Improving potato yields for farmers in the Usambara Highlands

Smallholder farmers in Tanzania can only grow potatoes economically once in a year due to heat sensitivity of available varieties. This will however change with introduction of new varieties. Photo: CIP

Action research by a number of partners promises to deliver better potato varieties for smallholder farmers in the Usambara Highlands in Northern Tanzania.

An ongoing, but promising, study in the densely populated Lushoto district, Northern Tanzania aims to empower farmers to plant potatoes year round while increasing yields. Preliminary findings show that advanced clones and improved varieties that include Asante, Shangii and Obama, currently being tested, outperform local varieties, such as Kidinya, in terms of resistance to potato late blight disease.

Potatoes are one of the most important food crops grown in sub Saharan Africa. Indeed, a much higher proportion of sub Saharan African’s diet is made up of cereals, roots and tubers. The region’s population is set to double by 2050 and triple by 2100. Therefore, with current global trends in diets and population, 60 percent more food will be needed in 2050.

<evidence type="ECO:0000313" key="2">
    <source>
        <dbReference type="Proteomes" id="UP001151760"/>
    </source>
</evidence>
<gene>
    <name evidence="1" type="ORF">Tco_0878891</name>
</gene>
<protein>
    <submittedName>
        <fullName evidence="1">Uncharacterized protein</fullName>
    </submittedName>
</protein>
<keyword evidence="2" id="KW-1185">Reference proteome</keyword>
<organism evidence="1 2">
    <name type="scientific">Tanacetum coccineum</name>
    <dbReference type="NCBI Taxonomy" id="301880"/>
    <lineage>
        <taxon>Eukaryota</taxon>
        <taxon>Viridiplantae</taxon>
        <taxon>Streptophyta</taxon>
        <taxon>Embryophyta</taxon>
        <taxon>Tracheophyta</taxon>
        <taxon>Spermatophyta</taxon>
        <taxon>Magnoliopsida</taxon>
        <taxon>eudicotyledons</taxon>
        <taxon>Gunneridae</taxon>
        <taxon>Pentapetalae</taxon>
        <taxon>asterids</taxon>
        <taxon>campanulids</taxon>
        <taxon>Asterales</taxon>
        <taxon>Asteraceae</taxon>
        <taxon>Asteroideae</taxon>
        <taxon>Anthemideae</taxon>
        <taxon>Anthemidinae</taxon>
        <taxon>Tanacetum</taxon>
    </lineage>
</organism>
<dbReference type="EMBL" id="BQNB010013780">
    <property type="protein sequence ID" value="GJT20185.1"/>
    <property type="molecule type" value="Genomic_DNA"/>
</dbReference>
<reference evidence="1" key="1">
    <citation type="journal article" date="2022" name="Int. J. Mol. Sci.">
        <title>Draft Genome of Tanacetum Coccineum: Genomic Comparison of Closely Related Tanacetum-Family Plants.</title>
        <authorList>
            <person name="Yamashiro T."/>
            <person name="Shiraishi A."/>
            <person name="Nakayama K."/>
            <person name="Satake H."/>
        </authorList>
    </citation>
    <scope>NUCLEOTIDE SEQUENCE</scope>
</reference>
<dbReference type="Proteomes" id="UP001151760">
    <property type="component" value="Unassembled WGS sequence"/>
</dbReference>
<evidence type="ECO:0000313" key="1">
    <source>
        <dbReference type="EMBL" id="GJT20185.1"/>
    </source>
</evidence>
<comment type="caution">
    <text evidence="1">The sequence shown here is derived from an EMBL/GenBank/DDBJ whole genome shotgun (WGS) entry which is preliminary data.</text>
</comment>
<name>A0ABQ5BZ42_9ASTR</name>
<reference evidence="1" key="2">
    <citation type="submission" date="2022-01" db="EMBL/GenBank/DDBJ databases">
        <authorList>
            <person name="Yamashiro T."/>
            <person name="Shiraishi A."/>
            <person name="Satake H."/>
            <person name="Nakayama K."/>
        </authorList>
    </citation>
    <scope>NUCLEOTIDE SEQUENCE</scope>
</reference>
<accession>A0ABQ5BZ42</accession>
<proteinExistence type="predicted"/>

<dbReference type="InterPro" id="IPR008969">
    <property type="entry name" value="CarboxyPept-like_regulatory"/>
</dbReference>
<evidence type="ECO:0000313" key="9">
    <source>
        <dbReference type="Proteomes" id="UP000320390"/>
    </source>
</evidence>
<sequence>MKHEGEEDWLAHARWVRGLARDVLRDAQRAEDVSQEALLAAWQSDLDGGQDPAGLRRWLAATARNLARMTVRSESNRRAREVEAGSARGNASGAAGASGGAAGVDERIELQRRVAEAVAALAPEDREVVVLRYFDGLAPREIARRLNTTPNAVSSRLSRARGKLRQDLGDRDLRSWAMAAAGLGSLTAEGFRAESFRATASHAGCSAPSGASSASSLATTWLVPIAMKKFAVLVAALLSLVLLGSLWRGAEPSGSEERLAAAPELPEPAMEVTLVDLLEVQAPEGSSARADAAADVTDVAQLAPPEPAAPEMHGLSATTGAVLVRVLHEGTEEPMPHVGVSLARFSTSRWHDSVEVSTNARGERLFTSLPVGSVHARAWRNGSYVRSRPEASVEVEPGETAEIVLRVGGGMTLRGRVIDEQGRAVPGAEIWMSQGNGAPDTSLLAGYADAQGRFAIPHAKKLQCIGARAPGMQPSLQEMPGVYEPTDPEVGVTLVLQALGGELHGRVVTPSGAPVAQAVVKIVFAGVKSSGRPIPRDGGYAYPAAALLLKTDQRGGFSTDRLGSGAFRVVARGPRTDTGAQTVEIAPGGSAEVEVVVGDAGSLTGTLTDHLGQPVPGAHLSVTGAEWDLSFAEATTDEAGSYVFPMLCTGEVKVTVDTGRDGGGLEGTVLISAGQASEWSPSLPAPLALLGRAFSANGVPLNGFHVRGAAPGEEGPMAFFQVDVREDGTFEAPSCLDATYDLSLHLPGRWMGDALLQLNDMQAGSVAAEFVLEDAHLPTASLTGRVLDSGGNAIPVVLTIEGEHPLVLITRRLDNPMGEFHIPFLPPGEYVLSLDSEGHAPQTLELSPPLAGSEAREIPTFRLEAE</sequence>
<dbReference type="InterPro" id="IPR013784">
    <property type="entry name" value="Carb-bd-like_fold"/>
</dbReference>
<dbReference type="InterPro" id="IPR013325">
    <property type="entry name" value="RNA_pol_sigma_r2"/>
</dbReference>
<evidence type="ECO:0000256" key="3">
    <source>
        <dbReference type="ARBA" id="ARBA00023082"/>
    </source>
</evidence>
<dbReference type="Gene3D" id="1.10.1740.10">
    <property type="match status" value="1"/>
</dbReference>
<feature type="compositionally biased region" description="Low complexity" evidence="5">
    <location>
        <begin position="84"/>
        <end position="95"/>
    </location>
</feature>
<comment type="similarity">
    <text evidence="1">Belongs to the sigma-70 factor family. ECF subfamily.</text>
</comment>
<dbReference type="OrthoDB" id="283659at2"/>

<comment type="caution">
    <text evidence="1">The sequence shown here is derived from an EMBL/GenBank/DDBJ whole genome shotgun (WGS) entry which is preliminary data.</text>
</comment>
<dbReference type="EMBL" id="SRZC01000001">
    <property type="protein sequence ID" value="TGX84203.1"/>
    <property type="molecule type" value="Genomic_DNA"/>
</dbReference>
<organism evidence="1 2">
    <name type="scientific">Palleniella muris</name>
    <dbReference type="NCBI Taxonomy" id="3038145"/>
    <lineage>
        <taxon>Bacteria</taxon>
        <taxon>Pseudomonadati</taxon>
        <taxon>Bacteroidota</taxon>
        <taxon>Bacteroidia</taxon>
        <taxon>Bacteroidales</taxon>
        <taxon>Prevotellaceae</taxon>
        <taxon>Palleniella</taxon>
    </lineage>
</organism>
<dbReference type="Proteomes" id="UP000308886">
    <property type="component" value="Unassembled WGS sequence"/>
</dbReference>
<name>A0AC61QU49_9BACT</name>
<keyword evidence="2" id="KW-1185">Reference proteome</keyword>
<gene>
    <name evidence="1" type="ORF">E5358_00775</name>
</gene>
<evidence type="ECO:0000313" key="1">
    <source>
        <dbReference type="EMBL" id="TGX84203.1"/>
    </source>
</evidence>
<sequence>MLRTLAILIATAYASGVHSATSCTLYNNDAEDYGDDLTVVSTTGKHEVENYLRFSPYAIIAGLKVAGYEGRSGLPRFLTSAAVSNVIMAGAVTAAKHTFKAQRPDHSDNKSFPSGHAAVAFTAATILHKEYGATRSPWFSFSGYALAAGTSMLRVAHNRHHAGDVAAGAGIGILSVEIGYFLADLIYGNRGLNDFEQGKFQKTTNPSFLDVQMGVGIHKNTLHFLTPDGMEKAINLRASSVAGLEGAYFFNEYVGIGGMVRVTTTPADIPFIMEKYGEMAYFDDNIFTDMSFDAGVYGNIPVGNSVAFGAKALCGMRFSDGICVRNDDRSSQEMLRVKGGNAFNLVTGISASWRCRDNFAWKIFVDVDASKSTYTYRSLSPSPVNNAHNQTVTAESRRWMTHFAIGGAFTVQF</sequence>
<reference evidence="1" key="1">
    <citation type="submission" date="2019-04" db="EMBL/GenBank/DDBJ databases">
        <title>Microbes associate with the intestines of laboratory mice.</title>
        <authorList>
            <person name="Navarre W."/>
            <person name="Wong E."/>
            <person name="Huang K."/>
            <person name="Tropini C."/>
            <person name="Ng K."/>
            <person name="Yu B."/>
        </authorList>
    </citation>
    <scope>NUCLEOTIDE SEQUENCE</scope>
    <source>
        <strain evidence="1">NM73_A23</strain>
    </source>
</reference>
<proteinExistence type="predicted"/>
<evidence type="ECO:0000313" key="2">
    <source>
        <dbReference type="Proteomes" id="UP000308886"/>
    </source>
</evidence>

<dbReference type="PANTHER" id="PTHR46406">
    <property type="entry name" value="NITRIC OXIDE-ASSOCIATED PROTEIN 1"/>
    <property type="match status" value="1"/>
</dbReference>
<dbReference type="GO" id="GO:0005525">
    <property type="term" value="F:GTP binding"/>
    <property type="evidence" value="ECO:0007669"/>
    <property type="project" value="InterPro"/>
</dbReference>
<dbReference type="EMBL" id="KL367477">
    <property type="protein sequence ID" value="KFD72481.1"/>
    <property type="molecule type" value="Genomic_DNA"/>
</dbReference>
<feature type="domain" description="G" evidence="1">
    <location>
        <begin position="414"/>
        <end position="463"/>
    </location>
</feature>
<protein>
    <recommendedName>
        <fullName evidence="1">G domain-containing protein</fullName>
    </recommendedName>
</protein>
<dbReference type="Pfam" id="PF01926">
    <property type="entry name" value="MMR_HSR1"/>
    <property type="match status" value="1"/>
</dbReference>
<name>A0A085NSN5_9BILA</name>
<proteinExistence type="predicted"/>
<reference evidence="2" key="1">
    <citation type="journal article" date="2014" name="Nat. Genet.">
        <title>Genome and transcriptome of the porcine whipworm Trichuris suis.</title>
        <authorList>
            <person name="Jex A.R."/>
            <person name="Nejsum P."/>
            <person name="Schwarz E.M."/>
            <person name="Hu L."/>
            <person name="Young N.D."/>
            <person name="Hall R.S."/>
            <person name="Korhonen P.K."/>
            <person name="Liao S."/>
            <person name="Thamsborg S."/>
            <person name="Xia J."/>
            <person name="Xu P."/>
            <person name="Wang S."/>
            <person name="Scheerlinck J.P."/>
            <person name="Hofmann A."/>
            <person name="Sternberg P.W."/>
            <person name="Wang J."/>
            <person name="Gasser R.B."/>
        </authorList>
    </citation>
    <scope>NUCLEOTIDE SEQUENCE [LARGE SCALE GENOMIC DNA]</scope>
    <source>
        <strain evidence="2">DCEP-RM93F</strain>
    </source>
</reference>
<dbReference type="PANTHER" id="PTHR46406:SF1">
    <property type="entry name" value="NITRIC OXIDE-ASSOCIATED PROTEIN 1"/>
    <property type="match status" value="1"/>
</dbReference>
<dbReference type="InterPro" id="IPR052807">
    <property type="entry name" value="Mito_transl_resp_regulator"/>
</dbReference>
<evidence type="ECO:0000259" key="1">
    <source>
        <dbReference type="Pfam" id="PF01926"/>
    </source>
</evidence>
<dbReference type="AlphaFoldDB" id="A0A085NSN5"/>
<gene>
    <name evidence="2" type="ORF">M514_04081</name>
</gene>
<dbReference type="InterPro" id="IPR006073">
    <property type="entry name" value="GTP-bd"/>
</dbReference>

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Supported by the CGIAR Research Program on Climate Change, Agriculture and Food Security (CCAFS), East Africa, this study was initiated in 2013 and is led by the International Potato Center (CIP) in partnership with the Selian Agricultural Research Institute (SARI), Lushoto District Agricultural and Livestock Development Office (DALDO), YARA Tanzania Limited, Japan International Cooperation Agency (JICA) and local Non-Governmental Organizations (NGO’s).

Planting once a year

Out of six clones being tested, one got a score of 45 percent of the total vote against one percent for the local kidinya variety when it comes to resistance to potato late blight disease; which can occur at any time during the growing season. The disease is however more likely to be seen during cool wet seasons and spreads rapidly killing plants within a few days. In terms of preferences by gender, for improved varieties, men preferred Asante whereas Shangii was preferred most by women. The reasons for these preferences will be determined in subsequent trials.

The most important way of controlling late blight is to prevent its onset in the field – its control being very costly and thus less accessible to small-scale farmers when symptoms are already visible. Coming up with resistant potato varieties for use in the region is therefore a game changer” says Dieudonné Harahagazwe of CIP.

Lushoto district is part of the Usambara highlands of Tanzania where potatoes are traditionally grown. With an annual production of around 100,000 tonnes, the area produces more potatoes than some countries like Burundi, Democratic Republic of Congo or Mozambique (FAOSTAT 2013). However, most of the potatoes produced in Lushoto are local varieties among which ‘Kidinya’ is the most dominant. Farmers can only plant economically once a year, because this variety is sensitive to potato late blight disease and heat.